The Crisis of the Sugar Colonies; Or, An Enquiry Into the Objects and Probable Effects of the French Expedition to the West Indies: And Their Connection with the Colonial Interests of the British Empire. To which are Subjoined, Sketches of a Plan for Settling the Vacant Lands of Trinidada

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J. Hatchard, 1802 - 223 páginas
 

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Página 131 - Taxation is no part of the governing or legislative power. The taxes are a voluntary gift and grant of the commons alone.
Página 11 - ... equal effect. The tardy stroke must be quickened, and the languid invigorated ; and the whole line made to dress, in the military phrase, as it advances. No breathing time, no resting on the hoe, no pause of languor, to be repaid by brisker exertion on return to work, can be allowed to individuals : All must work, or pause together.
Página 168 - of this committee, that the trade carried on by British subjects, for the " purpose of obtaining slaves on the coast of Africa, ought to be abolished.
Página 9 - When employed in the labour of the field, as, for example, in holeing a cane-piece, that is, turning up the ground with hoes into parallel trenches, for the reception of the cane plants, the slaves of both sexes, from twenty., perhaps, to fourscore in number, are drawn out in a line like troops on a parade, each with a hoe in his hand ; and...
Página 10 - Negroes on the estate, has in his hand, or coiled round his neck, from which, by extending the handle, it can be disengaged in a moment, a long, thick, and strongly plaited whip, called a cart-whip ; the report of which is as loud, and the lash as severe, as those of the whips in common use with our waggoners; and which he has authority to apply at the instant when his eye perceives an occasion, without any previous warning. Thus disposed, their work begins, and continues without interruption...
Página 213 - ... the labourers under their management, as well as those who shall absent themselves from their plantations without a pass, and of those who residing on the plantations shall refuse to work; they shall be forced to go to the labour of the field, and if they prove obstinate, they shall be arrested and carried before the military commandant, in order to suffer the punishment above prescribed, according to the exigence of the case, the punishment being fine and imprisonment.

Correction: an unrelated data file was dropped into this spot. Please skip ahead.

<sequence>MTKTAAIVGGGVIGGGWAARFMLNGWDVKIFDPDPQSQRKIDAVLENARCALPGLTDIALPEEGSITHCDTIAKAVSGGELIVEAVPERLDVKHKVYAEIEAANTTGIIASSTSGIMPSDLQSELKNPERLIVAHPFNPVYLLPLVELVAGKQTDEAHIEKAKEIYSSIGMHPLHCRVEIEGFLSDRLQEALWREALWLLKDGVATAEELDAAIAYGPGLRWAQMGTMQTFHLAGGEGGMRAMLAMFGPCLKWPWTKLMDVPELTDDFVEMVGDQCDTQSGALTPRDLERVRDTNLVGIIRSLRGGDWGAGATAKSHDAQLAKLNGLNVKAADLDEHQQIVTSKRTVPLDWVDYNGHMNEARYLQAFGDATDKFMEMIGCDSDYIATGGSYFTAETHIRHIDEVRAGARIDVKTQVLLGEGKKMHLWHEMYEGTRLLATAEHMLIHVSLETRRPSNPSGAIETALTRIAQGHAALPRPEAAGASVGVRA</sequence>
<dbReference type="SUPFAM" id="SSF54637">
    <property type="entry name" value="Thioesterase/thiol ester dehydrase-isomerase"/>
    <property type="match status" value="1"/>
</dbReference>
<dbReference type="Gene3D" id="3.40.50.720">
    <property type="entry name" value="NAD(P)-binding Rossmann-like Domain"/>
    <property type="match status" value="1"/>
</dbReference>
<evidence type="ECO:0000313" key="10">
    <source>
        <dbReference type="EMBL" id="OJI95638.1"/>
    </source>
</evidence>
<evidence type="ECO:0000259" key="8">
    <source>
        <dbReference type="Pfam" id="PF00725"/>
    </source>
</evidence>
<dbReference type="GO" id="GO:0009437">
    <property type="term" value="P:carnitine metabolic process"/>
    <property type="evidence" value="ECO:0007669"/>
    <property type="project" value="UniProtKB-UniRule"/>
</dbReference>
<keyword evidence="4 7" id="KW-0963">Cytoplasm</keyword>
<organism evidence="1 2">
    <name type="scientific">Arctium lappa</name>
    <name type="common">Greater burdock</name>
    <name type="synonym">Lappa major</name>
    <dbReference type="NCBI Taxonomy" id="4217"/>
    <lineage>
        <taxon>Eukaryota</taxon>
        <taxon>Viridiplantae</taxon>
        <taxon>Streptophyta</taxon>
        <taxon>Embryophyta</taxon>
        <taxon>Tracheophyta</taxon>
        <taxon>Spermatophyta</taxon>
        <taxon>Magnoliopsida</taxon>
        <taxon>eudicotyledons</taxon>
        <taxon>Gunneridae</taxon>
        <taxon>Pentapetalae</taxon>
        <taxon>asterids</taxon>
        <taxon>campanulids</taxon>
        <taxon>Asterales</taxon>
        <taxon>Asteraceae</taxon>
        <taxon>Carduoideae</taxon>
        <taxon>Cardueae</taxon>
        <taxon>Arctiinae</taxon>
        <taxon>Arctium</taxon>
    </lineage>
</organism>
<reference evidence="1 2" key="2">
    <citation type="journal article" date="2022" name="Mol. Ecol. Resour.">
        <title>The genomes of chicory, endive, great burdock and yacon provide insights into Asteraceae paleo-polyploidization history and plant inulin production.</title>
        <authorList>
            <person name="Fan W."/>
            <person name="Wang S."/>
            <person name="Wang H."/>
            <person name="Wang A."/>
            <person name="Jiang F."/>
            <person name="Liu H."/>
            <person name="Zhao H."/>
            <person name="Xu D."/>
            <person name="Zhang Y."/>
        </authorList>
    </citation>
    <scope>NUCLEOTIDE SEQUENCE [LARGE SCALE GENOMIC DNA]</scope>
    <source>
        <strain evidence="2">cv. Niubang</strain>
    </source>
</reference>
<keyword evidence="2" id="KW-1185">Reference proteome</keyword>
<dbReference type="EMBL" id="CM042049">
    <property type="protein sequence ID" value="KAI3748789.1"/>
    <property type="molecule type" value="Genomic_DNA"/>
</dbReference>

Página 217 - The remark made upon this proclamation in the ' Crisis of the Sugar Colonies,' published in 1 8O2, and supposed to be written by Mr. Stephen, is this : ' The paper certainly, if genuine, proves that Toussaint had established, or was endeavouring to introduce, a very strict military government ; but a man must be grossly ignorant of the nature of West India bondage, not to know that such a government, however to English eyes disgusting, is, when compared to domestic slavery, a substitute most ardently...
Página 28 - Colonies,' which appears to us to confirm, in the most conclusive manner, the reasoning which we have adopted. Speaking of St. Domingo, the author says : ' While the negroes were in bondage, that colony was rich and flourishing by the effects of their labour : since their enfranchisement, it has become comparatively almost a neglected waste. All the solicitations of the officers of the republic, all the influence and authority of their own favourite chiefs, have failed to recal them to any tolerable...
Página 11 - ... companions, in other parts of the line, it is obvious that the work of the latter must be suspended ; or else, such part of the trench as is passed over by the former, will be more imperfectly formed than the rest. It is, therefore, the business of the drivers, not only to urge forward the whole gang with sufficient speed, but sedulously to watch that all in the line, whether male or female, old or young, strong or feeble, work as nearly as possible in equal time, and with equal effect. The tardy...
Página 10 - ... the report of which is as loud, and the lash as severe, as those of the whips in common use with our waggoners ; and which he has authority to apply at the instant when his eye perceives an occasion, without any previous warning. Thus disposed, their work begins, and continues without interruption for a certain number of hours, during which at the peril of the drivers an adequate portion of land must be holed.

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